Experts address concern over alleged sale of Kerosene as jet fuel

Air Nigeria.

Air Nigeria.

07 September 2015, Abuja – Aeronautical engineers and pilots have shed light on the allegation that oil marketers had been selling kerosene to airlines as aviation fuel, known as Jet A1.

Some airline operators led by the Executive Chairman of Airline Operators of Nigeria (AON), Captain Nogie Meggison, during the Aviation Round Table last week raised the alarm that petroleum products marketers had been supplying kerosene as aviation fuel, insisting that the substitution has lowered performance of aircraft engines.

But an aeronautical engineer told THISDAY that the allegation was unfounded because according to him, the difference between kerosene and Jet A1 is very thin and the jet engine of an aircraft is built in such a way that kerosene could be used to power its engine for 10 per cent of its life span before an overhaul.

He explained that an aircraft jet engine that has life span of 3000 hours could be powered for 300 hours with kerosene and the engine would function effectively, noting that there is difference between using kerosene and contaminated fuel, which could be injurious to aircraft jet engines.

He explained: “Jet A1 is highly refined kerosene with very low sulphur and the difference between kerosene and Jet A1 is that kerosene may have high level of sulphur, which gathers residues at the bottom of a stove tank, but that sulphur is reduced to the minimum in Jet A1 DPK). Aircraft jet engine can also run on kerosene, so a pilot could use kerosene in a place if it is difficult to get Jet A1. We used to call it bush flight when you operate in a remote place where you may not be able to get aviation fuel.”

He also noted that because of Nigeria’s dependence on imported fuel, it is not possible to import kerosene because modern refineries do not refine kerosene anymore. According to him, what they refine and sell as kerosene is Jet A1, which is easily used for domestic cooking and there is nothing wrong doing so.

“Caution can only be raised at this time when the local refineries will start working. Because these refineries are very old and they still refine kerosene. The warning could be relevant when you say that kerosene should not be used as Jet A1. So what the federal government has been importing for years now is Jet A1; nowhere else in the world that they refine kerosene. So Jet A1 can be described as highly refined kerosene. So every jet engine allows you to use kerosene to run it 10 per cent of its span before overhaul,” the engineer clarified.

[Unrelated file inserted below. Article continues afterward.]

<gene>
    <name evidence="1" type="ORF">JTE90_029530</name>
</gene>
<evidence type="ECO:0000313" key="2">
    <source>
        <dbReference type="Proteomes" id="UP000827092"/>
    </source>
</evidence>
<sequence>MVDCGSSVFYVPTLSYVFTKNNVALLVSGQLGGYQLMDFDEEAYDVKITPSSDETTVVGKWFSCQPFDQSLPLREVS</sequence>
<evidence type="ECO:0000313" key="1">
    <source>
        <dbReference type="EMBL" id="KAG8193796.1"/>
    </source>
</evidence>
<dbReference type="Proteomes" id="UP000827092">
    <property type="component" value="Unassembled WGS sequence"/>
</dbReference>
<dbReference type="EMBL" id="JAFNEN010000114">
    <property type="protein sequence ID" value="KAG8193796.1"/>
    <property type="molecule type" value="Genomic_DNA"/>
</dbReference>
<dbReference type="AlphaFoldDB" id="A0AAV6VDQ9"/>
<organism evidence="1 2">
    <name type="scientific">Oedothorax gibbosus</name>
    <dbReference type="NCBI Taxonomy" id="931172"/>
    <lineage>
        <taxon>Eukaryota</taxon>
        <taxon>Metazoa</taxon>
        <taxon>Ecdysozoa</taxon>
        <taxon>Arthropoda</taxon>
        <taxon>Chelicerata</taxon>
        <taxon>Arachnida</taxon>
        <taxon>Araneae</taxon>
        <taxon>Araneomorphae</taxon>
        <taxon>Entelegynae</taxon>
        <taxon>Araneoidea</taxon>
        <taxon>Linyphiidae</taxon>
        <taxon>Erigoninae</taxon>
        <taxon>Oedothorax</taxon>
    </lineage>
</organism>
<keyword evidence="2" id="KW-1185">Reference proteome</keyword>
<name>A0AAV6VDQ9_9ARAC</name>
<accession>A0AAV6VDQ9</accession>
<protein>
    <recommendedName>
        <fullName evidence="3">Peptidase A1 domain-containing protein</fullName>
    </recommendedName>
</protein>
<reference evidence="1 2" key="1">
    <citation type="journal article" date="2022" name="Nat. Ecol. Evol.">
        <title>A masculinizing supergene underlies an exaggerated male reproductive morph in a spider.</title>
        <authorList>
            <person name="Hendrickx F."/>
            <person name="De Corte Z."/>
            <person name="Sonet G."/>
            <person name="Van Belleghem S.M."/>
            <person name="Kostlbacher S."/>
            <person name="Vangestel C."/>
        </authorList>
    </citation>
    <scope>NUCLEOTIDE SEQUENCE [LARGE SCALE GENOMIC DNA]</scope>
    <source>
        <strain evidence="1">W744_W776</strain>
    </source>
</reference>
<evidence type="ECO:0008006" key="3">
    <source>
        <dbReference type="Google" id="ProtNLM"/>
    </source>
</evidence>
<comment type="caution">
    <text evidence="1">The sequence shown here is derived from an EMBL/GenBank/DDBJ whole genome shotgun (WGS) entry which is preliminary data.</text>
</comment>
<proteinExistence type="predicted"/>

A pilot who also owns an airline disclosed that fuel product is subjected to a lot of checks before it is allowed into the tank of an aircraft.

“Every aircraft has test kit, which is used to check the quality of fuel before it is put in the aircraft tank. Besides, the marketer who brought the fuel must sign it off, the engineer must ensure that the fuel is of standard quality and the pilot approves and supervises the fuelling of the aircraft. So if there is allegation that fuel is contaminated because of the storage facility or the dirty tanker that brought it to the airport one can understand but it should be known that there is thin difference between kerosene and aviation fuel and also refineries in various countries of the world no more refine kerosene,” the pilot said.

However, reports said the Accident Investigation Bureau (AIB) has said that it had not recorded any case of plane crash caused by substituted aviation fuel.

AIB, however, described the concern of airline operators as merely speculative, saying: “Any time we are doing accident investigation, part of the routine exercise is to take fuel sample, whether it is the one that is causing crash or not, we still take fuel sample and present for analysis. I don’t think we have seen any accident that was caused by fuel up till now.”

The umbrella body of suppliers of aviation fuel in the country, Major Oil Marketers Association of Nigeria (MOMAN), also dismissed the allegation, insisting that its members would never substitute kerosene for aviation fuel.
The executive secretary of the association, Obafemi Olawore, said MOMAN members import aviation jet directly from offshore platforms.

“MOMAN is a law abiding association that upholds honesty and integrity in discharging its business duties; we have not even been allocated kerosene by the Nigeria National Petroleum Corporation in the last four years,” Olawore said.
*Chinedu Eze – Thisday

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